The well-known monarch butterfly is frequently seen in the Sacramento region. Its orange-brown wings are bordered and tipped with black. The black areas of the wings and body are dotted with white spots. The wing span is 3 1/2 to 4 inches.
Pale green, ribbed eggs are laid on leaves and stems of milkweed plants. The caterpillars are yellow-green decorated with black and white bands. Black antennae-like filaments which extend from each end twitch when the caterpillare is disturbed. The chrysalis is a beautiful pendant resembling a small green lantern with gold spots. It is suspended head down by a delicate stem.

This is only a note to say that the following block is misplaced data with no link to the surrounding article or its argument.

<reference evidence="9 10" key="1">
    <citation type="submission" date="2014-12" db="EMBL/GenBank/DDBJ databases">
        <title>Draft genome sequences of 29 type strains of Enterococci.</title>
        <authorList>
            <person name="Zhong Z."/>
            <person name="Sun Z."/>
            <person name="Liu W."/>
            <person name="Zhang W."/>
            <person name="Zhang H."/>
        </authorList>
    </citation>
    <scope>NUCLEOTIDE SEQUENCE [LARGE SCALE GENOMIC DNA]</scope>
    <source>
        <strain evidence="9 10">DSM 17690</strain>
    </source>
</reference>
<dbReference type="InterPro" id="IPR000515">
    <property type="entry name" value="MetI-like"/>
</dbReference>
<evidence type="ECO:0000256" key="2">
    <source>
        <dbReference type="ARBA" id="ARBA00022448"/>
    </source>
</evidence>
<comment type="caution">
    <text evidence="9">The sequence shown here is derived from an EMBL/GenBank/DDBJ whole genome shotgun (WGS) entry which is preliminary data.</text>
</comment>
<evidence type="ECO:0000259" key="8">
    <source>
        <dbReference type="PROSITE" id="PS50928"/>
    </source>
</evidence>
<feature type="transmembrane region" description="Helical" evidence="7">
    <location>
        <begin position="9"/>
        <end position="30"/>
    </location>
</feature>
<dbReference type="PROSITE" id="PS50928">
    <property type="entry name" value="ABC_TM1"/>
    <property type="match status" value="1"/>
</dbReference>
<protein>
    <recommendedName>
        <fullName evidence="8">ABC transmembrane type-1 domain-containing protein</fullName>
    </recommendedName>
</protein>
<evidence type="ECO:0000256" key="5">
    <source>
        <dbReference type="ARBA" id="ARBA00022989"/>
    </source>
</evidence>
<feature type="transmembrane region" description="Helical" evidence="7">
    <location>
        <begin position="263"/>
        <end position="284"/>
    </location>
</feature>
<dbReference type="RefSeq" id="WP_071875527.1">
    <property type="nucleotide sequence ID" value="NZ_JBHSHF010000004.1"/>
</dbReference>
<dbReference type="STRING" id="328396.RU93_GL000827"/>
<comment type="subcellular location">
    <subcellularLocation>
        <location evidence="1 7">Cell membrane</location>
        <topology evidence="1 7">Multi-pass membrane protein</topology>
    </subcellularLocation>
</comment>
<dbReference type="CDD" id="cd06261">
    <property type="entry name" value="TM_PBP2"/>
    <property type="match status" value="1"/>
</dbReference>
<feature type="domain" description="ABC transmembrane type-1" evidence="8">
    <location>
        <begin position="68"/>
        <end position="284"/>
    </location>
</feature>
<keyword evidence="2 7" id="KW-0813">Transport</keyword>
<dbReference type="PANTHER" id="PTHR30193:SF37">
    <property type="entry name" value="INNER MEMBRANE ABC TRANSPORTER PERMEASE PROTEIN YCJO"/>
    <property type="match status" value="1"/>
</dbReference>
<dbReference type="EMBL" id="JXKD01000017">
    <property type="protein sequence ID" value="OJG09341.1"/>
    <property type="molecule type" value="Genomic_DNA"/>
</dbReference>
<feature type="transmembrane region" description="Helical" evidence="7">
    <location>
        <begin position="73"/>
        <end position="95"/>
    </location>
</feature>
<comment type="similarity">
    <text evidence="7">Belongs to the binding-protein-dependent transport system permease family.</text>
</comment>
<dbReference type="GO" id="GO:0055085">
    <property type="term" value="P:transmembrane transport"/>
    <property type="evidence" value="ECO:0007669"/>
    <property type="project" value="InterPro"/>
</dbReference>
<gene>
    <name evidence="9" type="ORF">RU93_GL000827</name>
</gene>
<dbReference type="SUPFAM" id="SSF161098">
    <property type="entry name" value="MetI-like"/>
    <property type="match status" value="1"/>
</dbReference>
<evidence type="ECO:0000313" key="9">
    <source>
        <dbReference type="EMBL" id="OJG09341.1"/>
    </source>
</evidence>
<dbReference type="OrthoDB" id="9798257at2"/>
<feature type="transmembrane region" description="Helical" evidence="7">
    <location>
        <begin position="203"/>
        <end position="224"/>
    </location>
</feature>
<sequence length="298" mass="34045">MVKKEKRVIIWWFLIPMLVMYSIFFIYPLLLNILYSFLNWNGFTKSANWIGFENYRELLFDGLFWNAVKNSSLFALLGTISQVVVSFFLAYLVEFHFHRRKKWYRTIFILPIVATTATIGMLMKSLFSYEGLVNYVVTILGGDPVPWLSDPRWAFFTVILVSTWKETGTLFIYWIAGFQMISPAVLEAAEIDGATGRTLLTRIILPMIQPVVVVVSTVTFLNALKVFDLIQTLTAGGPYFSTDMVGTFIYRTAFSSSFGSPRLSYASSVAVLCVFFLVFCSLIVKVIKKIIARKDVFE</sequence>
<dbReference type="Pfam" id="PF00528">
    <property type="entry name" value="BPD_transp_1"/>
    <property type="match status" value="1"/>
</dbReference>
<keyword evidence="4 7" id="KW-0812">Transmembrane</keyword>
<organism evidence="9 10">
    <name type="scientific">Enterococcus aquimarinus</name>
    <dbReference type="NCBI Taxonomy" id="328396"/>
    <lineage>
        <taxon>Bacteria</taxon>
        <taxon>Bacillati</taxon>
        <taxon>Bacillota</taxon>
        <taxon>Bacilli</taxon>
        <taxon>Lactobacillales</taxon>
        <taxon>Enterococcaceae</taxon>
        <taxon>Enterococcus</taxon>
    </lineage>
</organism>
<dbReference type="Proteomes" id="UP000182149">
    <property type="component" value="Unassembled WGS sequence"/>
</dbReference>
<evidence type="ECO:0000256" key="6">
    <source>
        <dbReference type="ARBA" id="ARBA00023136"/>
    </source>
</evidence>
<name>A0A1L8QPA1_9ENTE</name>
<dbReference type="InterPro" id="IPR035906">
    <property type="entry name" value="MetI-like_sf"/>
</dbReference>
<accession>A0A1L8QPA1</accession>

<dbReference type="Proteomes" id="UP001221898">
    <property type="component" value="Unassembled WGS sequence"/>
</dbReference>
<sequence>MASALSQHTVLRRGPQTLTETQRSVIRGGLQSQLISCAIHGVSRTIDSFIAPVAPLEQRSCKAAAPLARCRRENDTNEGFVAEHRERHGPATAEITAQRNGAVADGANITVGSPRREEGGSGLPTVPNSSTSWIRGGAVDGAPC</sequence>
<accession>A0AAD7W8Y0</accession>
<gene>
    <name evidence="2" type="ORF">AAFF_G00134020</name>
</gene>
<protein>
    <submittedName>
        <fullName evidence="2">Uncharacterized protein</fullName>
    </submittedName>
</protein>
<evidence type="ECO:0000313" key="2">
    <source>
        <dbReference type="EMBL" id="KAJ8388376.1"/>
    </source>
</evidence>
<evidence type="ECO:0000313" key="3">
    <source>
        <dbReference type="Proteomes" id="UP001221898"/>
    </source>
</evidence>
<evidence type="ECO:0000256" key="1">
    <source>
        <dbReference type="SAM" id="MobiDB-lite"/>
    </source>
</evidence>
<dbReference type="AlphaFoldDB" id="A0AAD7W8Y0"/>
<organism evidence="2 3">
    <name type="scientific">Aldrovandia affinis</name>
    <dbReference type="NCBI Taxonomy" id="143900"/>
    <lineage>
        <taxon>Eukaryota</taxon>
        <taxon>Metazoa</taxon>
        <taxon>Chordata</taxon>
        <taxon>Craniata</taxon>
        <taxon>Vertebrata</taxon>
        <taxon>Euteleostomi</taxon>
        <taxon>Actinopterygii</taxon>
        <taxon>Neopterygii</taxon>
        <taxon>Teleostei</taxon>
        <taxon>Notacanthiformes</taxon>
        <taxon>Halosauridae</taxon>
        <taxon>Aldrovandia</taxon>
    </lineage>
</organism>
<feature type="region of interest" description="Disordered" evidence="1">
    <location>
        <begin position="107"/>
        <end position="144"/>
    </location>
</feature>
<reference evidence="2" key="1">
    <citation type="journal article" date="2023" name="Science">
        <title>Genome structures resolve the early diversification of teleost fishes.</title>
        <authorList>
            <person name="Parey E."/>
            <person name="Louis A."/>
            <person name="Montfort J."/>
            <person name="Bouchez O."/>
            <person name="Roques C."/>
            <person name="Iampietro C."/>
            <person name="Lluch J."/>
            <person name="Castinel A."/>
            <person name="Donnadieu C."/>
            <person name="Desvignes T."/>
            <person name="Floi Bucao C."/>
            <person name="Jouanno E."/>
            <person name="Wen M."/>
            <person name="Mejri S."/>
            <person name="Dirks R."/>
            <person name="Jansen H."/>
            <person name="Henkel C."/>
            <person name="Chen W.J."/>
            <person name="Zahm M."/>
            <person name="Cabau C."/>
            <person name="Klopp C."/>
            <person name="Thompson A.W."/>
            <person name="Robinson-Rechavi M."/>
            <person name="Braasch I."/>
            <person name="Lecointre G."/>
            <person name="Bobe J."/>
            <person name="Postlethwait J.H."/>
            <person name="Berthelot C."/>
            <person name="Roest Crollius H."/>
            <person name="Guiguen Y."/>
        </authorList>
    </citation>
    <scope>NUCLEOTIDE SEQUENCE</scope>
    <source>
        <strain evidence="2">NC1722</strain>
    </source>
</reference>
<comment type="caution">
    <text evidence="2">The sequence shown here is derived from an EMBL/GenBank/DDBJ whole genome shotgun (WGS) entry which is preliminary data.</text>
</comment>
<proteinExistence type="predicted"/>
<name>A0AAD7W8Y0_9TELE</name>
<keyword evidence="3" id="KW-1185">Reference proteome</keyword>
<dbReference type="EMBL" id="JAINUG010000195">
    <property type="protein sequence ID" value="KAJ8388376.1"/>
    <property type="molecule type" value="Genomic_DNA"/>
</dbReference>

Large numbers of monarchs migrate southward in the fall. Some fly as far as South America; others gather in sheltered trees along the California coast. Unlike most other butterflies which die soon after mating, over-wintering monarchs return to the same area that they left the previous fall.
The relationship between the milkweed butterflies and their host plants is a classic example of the interdependence between animals and plants. The larvae are completely dependent upon the milkweed species for food. The plants have developed flowers which are specialized for butterfly pollination.
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